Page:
Exposure Indicator - Presets - Zebras - and being dim!? at DVinfo.net

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Canon GL Series DV Camcorders
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Old August 3rd, 2005, 08:03 AM   #1
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Exposure Indicator - Presets - Zebras - and being dim!?

The being dim part will come "to light"

I've had XM2s since Nov '02. The camera keeps on amazing me. I learn something new each time I use it.

Here's the thing:

1/- Set to Manual

2/- I can see the "overall" exposure scale - excellent!

3/- I created and use a Custom Preset that "boosts" light levels

4/- I apply the CP and observe the light levels rise in the view finder - excellent

5/- This rise is NOT, repeat NOT, reflected in the overall exposure scale. The reasoning of this I can kinda grasp. After all I'm "setting" the cameras ability to UP exposure, and consequently the over exposure scale might not logically be expected to "swing" to the right. I can kinda buy this.

. . .BUT!

6/- Then why, oh WHY do the ZEBRA bars get more numerous when I apply my LIGHT BOOST Custom Preset? HMMMMM?!?!??!

If the Zebras bars are indicating an increase in light, then why isn't the exposure scale too?

Here's the thing: If this IS the case then it is a short step for me to conclude that the Exposure Scale is somehow NOT in the same exposure "information" loop as the Zebras. Yes? BUT when I apply a BIGGER iris both the Exposure Scale AND the Zebras are effected. So it would appear that the CP is NOT connected to the exposure Scale, BUT the Iris & Zebras are.

This has really confused me .. and for my money, this "non-connection" it is NOT a little silly too.

So, Newbies, if there are any left for the XM2, be aware of this.

.. I bet somebody is now gonna quote a page of the Manual at me . ..

Best regards,

Grazie
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Old September 23rd, 2005, 06:40 PM   #2
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I'm surprise no one answered this... It's rather simple really.

When light enters the lens, Exposure controls (Shutter, Aperture and Gain) affect the level of exposure: Aperture controls how much light hits the CCDs, shutter affects for how long the light level is "read", and gain boosts the electric signal off the CCD. The exposure scale reflects the average brightness of the image at this point.

Custom presets (colour gain, colour phase, sharpness and setup) are applied to the electronic signal after this. In your case, if you custom presets raise the overall brightness of the image, I imagine that you raised the setup level. (Gain controls saturation, phase the hue, and sharpness is obvious)

Zebra patterns reflects the luma level of the final image (after the presets are applied). It tells you which parts of the image are above the luma threshold that you set in the menu (80 to 100).

In all the following cases will the zebra bars get more numerous:
- opening up the aperture (more light hits the CCD)
- decreasing shutter speed
- raising the gain
- raising the setup level

You've probably figured out by now why the exposure scale does not react to preset adjusments: it's an "exposure" scale after all, it isn't affected by what you decide to do to the image after the image has been "exposed".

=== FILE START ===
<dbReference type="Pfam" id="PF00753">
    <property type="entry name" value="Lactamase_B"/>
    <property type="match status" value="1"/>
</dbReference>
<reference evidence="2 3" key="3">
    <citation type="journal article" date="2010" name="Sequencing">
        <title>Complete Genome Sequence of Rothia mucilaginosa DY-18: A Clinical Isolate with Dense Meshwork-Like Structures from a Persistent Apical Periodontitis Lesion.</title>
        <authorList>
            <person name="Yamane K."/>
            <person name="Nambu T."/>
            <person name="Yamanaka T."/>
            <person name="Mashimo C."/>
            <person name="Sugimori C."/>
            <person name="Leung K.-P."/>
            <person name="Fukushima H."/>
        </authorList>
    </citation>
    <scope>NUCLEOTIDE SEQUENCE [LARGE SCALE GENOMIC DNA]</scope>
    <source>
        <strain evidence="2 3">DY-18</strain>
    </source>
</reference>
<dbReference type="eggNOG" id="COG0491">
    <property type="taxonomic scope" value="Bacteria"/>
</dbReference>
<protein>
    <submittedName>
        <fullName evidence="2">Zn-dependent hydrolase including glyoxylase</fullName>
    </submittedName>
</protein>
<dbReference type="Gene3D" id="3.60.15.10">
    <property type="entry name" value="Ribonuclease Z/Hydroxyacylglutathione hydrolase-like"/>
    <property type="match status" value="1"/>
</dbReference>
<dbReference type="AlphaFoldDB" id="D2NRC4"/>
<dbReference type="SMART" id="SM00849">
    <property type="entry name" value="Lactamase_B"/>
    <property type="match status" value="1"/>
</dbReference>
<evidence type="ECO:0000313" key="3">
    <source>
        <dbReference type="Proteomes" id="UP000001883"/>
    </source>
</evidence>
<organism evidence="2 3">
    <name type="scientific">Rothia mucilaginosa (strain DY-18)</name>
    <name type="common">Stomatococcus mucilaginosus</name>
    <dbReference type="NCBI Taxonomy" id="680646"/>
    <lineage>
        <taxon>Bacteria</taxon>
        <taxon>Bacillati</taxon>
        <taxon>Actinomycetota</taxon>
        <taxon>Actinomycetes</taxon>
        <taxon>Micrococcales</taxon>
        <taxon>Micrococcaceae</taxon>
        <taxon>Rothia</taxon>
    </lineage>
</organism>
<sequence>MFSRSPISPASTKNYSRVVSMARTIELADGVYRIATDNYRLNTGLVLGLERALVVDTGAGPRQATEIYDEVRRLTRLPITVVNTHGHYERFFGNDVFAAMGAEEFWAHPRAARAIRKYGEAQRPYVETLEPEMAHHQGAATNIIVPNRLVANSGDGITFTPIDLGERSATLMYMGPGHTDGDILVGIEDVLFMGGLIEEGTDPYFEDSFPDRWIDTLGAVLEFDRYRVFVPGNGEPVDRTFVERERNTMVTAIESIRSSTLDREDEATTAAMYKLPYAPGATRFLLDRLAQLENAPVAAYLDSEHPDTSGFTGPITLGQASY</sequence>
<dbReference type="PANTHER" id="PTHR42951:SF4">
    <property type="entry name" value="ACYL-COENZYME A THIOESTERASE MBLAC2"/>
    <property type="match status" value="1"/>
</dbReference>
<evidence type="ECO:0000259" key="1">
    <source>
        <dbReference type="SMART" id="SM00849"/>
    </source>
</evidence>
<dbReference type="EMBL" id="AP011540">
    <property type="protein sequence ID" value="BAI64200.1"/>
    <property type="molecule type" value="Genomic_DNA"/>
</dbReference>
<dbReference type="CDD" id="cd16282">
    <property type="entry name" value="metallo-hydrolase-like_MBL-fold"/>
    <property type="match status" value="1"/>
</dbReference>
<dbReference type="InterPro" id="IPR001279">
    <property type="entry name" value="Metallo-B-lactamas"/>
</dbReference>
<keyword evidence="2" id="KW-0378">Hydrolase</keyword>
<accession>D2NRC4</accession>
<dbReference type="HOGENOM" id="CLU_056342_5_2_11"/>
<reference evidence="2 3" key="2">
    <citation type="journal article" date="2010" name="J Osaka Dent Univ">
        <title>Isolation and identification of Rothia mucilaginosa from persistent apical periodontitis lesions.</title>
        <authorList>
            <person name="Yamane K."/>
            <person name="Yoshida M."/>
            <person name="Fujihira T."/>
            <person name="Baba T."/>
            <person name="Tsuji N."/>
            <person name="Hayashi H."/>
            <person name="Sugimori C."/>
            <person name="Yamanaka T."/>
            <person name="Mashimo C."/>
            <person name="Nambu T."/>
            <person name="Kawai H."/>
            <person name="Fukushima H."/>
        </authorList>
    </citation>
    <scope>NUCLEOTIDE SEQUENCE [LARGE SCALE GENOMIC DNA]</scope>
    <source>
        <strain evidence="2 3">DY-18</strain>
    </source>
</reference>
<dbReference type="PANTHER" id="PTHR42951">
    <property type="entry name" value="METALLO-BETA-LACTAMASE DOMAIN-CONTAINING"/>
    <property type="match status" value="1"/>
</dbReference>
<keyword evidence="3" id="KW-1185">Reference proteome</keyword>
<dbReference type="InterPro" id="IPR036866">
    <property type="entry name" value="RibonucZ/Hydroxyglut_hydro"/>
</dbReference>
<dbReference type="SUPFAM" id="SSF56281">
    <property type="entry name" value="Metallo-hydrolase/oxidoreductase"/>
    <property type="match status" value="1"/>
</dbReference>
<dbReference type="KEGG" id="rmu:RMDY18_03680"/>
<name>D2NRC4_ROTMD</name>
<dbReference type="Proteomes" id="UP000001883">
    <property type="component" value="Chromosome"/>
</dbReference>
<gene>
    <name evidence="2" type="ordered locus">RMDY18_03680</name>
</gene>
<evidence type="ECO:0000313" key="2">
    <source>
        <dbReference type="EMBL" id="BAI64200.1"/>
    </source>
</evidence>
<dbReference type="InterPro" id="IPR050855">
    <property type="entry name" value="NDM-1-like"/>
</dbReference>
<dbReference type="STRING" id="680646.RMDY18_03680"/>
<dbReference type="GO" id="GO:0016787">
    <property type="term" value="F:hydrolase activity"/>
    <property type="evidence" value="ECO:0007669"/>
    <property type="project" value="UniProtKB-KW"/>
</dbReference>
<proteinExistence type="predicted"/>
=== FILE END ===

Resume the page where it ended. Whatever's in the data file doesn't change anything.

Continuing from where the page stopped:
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Old September 24th, 2005, 02:10 AM   #3
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Jean-Francois, thank you for your wish to clarify these points for me.

Ok, here goes . . .

I was not aware that Presets do something to an image "after" it is affected by the other options. First misconception of mine. I had imagined that a Preset was that. I was "PreSetting" a set of parameters PRIOR to making the other exp, shutter etc etc adjustments. I was making a global presetting using a PRESET. And yes it was my observation that the picture got brighter when, as you observed, "In your case, if you custom presets raise the overall brightness of the image, I imagine that you raised the setup level." - this was exactly my consternation.

My second misconception was having the word "GAIN" within the Preset "Colour Gain", and, outside the Preset settings, Gain being used to raise the luminance of the picture - this in turn affecting zebras and exposure scale. To me this "implied" a causal and definition link. Both "Gain" and "Colour Gain", in my mind, should affect the exposure scale. Added to which the electronic Gain IS something that is done to the picture AFTER it has "fallen" or arrived at the CCDs - yes? The brightness GAIN is an amplification of the signal? Yes?

My third misconception, triggered by my observation that now I can "affect" the number of Zebras using Presets AND other settings, was my conclusion - why isn't the exposure scale being affected too?

"You've probably figured out by now why the exposure scale does not react to preset adjusments: ", well, not really. The "why" would mean me seeing and observing the various amplification signal pathways. I suppose somebody could draw me a circuit. However, I am resigned to accepting your explanation, "it's an "exposure" scale after all, it isn't affected by what you decide to do to the image after the image has been "exposed". " - But even within your explanation is the hint of the following: Isn't "gain" exactly that? Isn't gain (6db, 12db and 18db), colour gain and setup everything that happens to the image after it falls on the CCDs? Am I to accept that presets - which appear to do something akin to the GAIN - have been purposefully removed from the exposure scale loop to give the appearance of separation? To give me an illusion of separation?